A conversation with the Center for Global Development about policy advocacy on June 5, 2013


Note: This set of notes gives an overview of the major points made by Nancy Birdsall and Todd Moss in the conversation.


The Center for Global Development (CGD) is an independent think tank that conducts research on issues related to global poverty. Good Ventures and GiveWell spoke with CGD to discuss potential policy advocacy opportunities in the U.S. and other countries that could positively impact the global poor.

Some potentially worthwhile policy opportunities

Drug policy reform

This could include the decriminalization, regulation, and taxation of narcotics, as well as prevention treatment for addicts. These reforms are an attempt to address the demand side of the drug market, an approach currently being promoted by many Latin American presidents. The approach of the United States, of jailing people for drug crimes, could be shifted to a public health approach. This issue is related to how the U.S. inflicts costs on other countries as well, because the U.S. demand for drugs fuels the market in other countries.

Mental health in developing countries

Mental health is among the largest causes of disability and death in the developing world—more significant than HIV/AIDS and tuberculosis combined in the adult productive years—but receives very little attention in spite of the availability of low-cost, high-impact interventions for many diseases.

Talent exchanges between countries

This issue is in some ways about immigration reform, but also more broadly about creating opportunities in a global labor market, for example, via more companies' employing people in other countries to do work that can be done remotely (like translation).

Carbon tax in the U.S.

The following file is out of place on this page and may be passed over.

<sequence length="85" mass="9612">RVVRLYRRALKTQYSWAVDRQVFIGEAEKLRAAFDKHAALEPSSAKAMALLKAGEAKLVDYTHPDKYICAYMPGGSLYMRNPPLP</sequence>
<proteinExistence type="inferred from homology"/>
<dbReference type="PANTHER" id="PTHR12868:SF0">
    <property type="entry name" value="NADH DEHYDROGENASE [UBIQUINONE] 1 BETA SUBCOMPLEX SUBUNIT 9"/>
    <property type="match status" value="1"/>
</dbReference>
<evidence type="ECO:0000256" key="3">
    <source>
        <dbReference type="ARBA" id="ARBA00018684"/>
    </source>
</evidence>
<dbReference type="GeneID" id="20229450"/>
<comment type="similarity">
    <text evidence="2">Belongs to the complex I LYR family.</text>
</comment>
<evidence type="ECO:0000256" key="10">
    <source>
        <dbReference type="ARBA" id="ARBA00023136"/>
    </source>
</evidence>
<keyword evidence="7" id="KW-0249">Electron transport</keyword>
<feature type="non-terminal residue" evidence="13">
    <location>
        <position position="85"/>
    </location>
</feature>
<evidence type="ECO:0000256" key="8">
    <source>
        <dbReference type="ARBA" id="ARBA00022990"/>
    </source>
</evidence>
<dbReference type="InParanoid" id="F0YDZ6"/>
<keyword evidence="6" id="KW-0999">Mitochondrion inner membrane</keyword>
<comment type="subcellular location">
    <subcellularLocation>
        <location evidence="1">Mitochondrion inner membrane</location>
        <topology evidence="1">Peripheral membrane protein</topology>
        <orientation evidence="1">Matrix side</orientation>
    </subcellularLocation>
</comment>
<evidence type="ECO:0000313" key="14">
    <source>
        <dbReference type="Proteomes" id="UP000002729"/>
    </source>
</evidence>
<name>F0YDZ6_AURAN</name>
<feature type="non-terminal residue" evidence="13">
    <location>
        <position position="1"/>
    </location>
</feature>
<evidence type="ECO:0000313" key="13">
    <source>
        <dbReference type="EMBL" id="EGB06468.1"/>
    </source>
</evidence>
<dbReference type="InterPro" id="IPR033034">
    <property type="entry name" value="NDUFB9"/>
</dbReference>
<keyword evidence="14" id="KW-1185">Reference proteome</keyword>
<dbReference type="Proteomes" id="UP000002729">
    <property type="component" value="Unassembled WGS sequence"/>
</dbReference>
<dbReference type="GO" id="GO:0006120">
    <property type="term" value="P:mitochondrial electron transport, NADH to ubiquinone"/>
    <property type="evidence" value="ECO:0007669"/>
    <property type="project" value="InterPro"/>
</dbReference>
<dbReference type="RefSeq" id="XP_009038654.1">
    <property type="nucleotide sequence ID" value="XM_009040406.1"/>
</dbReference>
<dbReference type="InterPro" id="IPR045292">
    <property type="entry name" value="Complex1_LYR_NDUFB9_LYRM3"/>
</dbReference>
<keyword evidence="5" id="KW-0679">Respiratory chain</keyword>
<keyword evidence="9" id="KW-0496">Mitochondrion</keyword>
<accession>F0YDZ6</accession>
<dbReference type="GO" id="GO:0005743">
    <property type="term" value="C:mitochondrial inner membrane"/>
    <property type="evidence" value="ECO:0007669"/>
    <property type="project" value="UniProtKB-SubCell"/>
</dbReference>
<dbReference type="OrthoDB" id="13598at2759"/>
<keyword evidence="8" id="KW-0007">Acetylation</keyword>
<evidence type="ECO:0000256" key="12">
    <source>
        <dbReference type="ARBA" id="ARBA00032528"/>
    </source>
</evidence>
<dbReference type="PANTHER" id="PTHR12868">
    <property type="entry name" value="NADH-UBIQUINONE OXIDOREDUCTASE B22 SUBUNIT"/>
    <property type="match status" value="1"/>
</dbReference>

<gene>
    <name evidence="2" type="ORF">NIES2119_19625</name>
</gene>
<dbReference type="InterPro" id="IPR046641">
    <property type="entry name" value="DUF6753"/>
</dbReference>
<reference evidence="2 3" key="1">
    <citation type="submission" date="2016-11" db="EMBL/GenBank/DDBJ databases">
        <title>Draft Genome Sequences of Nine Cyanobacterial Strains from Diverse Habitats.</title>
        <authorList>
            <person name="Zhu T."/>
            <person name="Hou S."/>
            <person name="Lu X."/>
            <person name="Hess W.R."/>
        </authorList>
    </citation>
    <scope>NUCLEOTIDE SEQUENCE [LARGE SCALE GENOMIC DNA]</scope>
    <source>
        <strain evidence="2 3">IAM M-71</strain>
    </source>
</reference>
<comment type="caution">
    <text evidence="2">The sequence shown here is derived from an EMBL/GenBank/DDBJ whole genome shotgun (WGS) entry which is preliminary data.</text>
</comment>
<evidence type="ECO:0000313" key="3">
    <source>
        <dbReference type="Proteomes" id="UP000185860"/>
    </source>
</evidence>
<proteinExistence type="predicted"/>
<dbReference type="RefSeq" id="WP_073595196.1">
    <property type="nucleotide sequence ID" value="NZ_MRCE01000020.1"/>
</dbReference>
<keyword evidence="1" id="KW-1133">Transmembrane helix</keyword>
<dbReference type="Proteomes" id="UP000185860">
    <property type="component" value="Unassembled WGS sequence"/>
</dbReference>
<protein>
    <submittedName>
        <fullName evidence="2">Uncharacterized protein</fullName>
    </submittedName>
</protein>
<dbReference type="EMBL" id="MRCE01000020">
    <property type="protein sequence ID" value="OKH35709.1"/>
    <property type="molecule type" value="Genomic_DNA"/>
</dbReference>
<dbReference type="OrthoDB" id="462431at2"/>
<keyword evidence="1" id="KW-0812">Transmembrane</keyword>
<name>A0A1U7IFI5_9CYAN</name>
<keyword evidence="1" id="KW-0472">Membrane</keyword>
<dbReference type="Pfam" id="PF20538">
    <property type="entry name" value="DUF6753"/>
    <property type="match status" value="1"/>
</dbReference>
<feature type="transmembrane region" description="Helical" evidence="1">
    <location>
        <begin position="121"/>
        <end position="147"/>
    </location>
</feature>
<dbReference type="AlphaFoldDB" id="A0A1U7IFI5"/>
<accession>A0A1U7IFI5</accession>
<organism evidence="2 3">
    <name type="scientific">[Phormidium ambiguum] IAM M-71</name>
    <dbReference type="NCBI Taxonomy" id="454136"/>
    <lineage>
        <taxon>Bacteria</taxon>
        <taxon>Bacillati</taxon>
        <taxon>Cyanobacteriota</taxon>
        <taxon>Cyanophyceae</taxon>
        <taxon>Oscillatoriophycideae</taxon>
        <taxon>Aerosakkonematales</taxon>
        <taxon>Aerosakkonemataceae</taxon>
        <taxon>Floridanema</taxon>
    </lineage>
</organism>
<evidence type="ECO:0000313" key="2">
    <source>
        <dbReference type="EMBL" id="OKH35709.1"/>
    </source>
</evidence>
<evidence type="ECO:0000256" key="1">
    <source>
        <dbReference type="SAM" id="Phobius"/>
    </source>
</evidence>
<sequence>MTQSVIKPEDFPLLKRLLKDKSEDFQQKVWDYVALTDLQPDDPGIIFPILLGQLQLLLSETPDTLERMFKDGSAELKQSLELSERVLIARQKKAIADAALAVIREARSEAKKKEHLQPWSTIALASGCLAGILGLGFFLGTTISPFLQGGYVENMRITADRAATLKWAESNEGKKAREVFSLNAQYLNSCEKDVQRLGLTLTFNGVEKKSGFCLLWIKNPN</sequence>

This is difficult because it has historically been politically intractable, but the U.S.'s contribution to climate change harms people around the world. It would be good to invest in building the movement for a carbon tax in a way that represents the interests of all people, including the global poor. A world values survey from between 2005 and 2007 in 48 countries found that 60% of people who were asked about global warming said that they were very concerned. It is important to channel these views into deliberative democracy on the global level to address climate change.

There are other ways that philanthropy could help address climate change. The Center for Global Development is working on a project that pays governments in developing counties that preserve their forests, for example. Another possibility is promoting the development and use of renewable energy sources and zero carbon technology such as community run solar based mini-grids with and through (social) “impact investing”, development impact bonds, as well as conventional private financing.

Addressing the lack of legal identification for people in developing countries

Every year, 50 million children are born and not given birth certificates. There is a backlog of about 700 million people who, due to their lack of identification, do not legally "exist." This is a major issue because a lack of identification can preclude someone from accessing services and having legal protections. India is currently undertaking a massive effort to give all citizens a unique ID, and the World Bank is also starting to see this as a serious issue. See link to recent CGD-hosted speech on the topic.